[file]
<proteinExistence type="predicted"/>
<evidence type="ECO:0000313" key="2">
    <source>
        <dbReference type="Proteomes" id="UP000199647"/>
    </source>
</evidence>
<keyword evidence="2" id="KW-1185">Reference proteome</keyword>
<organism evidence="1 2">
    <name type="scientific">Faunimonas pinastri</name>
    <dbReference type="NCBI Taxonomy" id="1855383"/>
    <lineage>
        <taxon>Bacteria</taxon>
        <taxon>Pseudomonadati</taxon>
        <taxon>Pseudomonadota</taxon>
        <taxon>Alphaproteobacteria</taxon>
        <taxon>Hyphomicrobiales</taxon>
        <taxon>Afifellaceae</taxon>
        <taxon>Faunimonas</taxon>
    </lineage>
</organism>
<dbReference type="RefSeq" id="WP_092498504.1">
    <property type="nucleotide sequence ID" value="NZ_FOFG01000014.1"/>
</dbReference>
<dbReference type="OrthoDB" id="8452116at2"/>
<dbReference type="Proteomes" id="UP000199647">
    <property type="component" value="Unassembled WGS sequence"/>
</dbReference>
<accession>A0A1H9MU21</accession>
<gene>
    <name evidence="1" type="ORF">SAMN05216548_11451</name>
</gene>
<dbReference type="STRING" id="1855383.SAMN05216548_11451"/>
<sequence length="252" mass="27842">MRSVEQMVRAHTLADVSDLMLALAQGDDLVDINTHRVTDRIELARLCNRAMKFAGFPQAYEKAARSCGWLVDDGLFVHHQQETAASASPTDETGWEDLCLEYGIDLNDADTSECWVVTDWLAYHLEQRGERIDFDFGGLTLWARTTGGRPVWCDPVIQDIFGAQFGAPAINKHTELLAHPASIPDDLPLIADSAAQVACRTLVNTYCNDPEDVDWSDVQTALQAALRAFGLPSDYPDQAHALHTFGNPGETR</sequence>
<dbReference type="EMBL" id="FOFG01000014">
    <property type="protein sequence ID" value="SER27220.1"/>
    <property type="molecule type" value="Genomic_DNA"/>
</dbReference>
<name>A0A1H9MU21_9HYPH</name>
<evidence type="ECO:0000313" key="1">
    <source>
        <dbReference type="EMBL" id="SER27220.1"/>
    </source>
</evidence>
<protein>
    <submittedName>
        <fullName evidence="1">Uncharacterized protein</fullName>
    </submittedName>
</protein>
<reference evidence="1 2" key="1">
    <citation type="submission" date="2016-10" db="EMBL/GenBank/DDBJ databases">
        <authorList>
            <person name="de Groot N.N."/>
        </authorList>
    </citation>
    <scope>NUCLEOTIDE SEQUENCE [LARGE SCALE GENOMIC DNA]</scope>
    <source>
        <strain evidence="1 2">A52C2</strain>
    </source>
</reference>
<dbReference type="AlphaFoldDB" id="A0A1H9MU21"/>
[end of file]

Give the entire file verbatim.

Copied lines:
<proteinExistence type="predicted"/>
<evidence type="ECO:0000313" key="2">
    <source>
        <dbReference type="Proteomes" id="UP000199647"/>
    </source>
</evidence>
<keyword evidence="2" id="KW-1185">Reference proteome</keyword>
<organism evidence="1 2">
    <name type="scientific">Faunimonas pinastri</name>
    <dbReference type="NCBI Taxonomy" id="1855383"/>
    <lineage>
        <taxon>Bacteria</taxon>
        <taxon>Pseudomonadati</taxon>
        <taxon>Pseudomonadota</taxon>
        <taxon>Alphaproteobacteria</taxon>
        <taxon>Hyphomicrobiales</taxon>
        <taxon>Afifellaceae</taxon>
        <taxon>Faunimonas</taxon>
    </lineage>
</organism>
<dbReference type="RefSeq" id="WP_092498504.1">
    <property type="nucleotide sequence ID" value="NZ_FOFG01000014.1"/>
</dbReference>
<dbReference type="OrthoDB" id="8452116at2"/>
<dbReference type="Proteomes" id="UP000199647">
    <property type="component" value="Unassembled WGS sequence"/>
</dbReference>
<accession>A0A1H9MU21</accession>
<gene>
    <name evidence="1" type="ORF">SAMN05216548_11451</name>
</gene>
<dbReference type="STRING" id="1855383.SAMN05216548_11451"/>
<sequence length="252" mass="27842">MRSVEQMVRAHTLADVSDLMLALAQGDDLVDINTHRVTDRIELARLCNRAMKFAGFPQAYEKAARSCGWLVDDGLFVHHQQETAASASPTDETGWEDLCLEYGIDLNDADTSECWVVTDWLAYHLEQRGERIDFDFGGLTLWARTTGGRPVWCDPVIQDIFGAQFGAPAINKHTELLAHPASIPDDLPLIADSAAQVACRTLVNTYCNDPEDVDWSDVQTALQAALRAFGLPSDYPDQAHALHTFGNPGETR</sequence>
<dbReference type="EMBL" id="FOFG01000014">
    <property type="protein sequence ID" value="SER27220.1"/>
    <property type="molecule type" value="Genomic_DNA"/>
</dbReference>
<name>A0A1H9MU21_9HYPH</name>
<evidence type="ECO:0000313" key="1">
    <source>
        <dbReference type="EMBL" id="SER27220.1"/>
    </source>
</evidence>
<protein>
    <submittedName>
        <fullName evidence="1">Uncharacterized protein</fullName>
    </submittedName>
</protein>
<reference evidence="1 2" key="1">
    <citation type="submission" date="2016-10" db="EMBL/GenBank/DDBJ databases">
        <authorList>
            <person name="de Groot N.N."/>
        </authorList>
    </citation>
    <scope>NUCLEOTIDE SEQUENCE [LARGE SCALE GENOMIC DNA]</scope>
    <source>
        <strain evidence="1 2">A52C2</strain>
    </source>
</reference>
<dbReference type="AlphaFoldDB" id="A0A1H9MU21"/>